However, closer inspection of the mechanism reveals “touches of peak technology”, according to Rock Island Auction Company expert Austin Ellis.
This particular firearm was ahead of its time – and one of two ‘break action’ guns that will be on offer at the Illinois saleroom on December 10.
Each of these two British flintlocks is actually a breechloading, automatic-priming design using detachable cartridges filled with powder and ball.
Ellis adds: “Their unique break actions would not seem out of place on a double [barrelled] gun today. Each utilises a reusable steel ‘case’ in which powder and ball can be loaded and then slipped quickly into the breech. This is quite an innovation for the time with several similarities to today’s modern self-contained ammunition.
“Elegant in appearance and thoughtful in their design, these two break-action British flintlocks are a fascinating look into firearms technology of the early 1700s.”
The gun shown here was made by Robert Rowland (d.1721) who was made free of the Gunmakers’ Company in 1715. Specialising in breech-loading firearms, he probably set up on his own in 1717.
As Ellis adds, money and royalty were quite possibly involved when it came to the original buyer of such a gun. It features an oval silver plaque inscribed with fancy script initials PR, probably the esteemed owner.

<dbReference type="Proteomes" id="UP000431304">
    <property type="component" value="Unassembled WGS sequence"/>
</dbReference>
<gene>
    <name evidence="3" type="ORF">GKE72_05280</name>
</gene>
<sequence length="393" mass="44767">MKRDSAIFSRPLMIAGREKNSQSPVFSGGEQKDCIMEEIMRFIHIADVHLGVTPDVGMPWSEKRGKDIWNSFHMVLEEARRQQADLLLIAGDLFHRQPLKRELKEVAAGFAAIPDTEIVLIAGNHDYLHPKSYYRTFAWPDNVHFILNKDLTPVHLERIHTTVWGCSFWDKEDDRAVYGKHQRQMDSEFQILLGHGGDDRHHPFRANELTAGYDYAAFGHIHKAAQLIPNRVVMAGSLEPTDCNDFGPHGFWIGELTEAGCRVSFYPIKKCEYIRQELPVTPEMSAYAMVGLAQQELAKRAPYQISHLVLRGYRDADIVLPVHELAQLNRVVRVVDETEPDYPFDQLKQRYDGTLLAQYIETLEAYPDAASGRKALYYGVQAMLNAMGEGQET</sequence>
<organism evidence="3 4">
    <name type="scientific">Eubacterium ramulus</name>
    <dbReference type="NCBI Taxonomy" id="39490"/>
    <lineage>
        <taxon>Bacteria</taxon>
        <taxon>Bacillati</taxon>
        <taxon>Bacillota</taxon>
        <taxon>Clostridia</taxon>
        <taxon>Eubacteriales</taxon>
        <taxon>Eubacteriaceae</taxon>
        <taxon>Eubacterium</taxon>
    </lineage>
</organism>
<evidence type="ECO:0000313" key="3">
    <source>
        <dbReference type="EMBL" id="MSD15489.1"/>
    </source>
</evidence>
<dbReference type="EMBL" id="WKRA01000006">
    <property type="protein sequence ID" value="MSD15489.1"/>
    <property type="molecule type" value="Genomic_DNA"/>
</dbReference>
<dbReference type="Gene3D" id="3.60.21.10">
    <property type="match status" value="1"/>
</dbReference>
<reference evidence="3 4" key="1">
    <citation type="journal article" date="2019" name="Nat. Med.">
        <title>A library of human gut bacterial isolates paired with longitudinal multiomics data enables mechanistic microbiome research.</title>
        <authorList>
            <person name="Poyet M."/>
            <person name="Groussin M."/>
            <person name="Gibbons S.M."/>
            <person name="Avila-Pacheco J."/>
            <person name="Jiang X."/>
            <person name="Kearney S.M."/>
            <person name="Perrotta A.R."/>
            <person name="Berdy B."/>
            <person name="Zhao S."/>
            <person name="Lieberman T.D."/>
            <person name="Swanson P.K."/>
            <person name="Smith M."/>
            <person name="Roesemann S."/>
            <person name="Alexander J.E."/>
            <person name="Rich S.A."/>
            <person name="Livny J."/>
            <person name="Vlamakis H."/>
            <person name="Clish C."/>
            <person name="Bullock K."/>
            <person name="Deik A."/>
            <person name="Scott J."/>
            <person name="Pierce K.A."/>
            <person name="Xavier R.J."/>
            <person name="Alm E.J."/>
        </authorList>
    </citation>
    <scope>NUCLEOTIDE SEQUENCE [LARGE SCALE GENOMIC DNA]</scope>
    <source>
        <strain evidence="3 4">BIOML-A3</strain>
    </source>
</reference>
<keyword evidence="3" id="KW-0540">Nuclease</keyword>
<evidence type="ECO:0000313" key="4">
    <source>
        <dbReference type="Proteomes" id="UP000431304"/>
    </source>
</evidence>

The flintlock, estimated at $7500-12,000, has a provenance to the collection of Joe M Wanenmacher Jr and before that to the renowned William Keith Neal Collection (a William Keith Neal collection tag numbered G318 is hanging from the trigger guard).
Also provenanced to Wanenmacher is the other early 18th century breech-loading flintlock cartridge sporting gun which has the barrel swinging 45 degrees to the left instead of vertically. It is estimated at $5000-8000.
Various examples of Rowland flintlock cartridge guns have appeared at auction, with some held in public collections.
Another with a 1718 date marking is known to exist (sold at Bonhams, April 29, 2010, after previously being sold at Sotheby’s in 1977 and Sotheby’s Billinghurst in 1996, then in the Peter Finer catalogue of 2005).
A Rowland breech-loading gun is located in the Royal Armouries collection (object number XII.11142) dated 1720, listed as ‘purchased from D A Oliver. June 1999’.
One is pictured and described in the book Early Firearms of Great Britain and Ireland, from the collection of Clay P Bedford (Metropolitan Museum of Art, 1971).
A 10-bore break-action breech-loading flintlock gun by Rowland dated c.1720 which featured in Great British Gunmakers 1570-1740, by W Keith Neal and DHL Back, was sold at Sotheby’s in 2001 for a premium-inclusive £4465.
The Royal Collection Trust lists a Rowland breechloading flintlock. This was made for a London merchant, John Tournay (same as the Bonhams example) and was later acquired by George IV when Prince of Wales, before 1806. Rowland is renowned for the guns he supplied to Tournay. The trust states it is “one of a small group of such guns – another by Rowland and a third by the Huguenot maker, Henry Delany (active 1715-46), of c.1720 being the only others of this type”.
It seems that James Freeman was another manufacturer – registered as a London gunmaker 1738-56 – who made early breech-loading guns.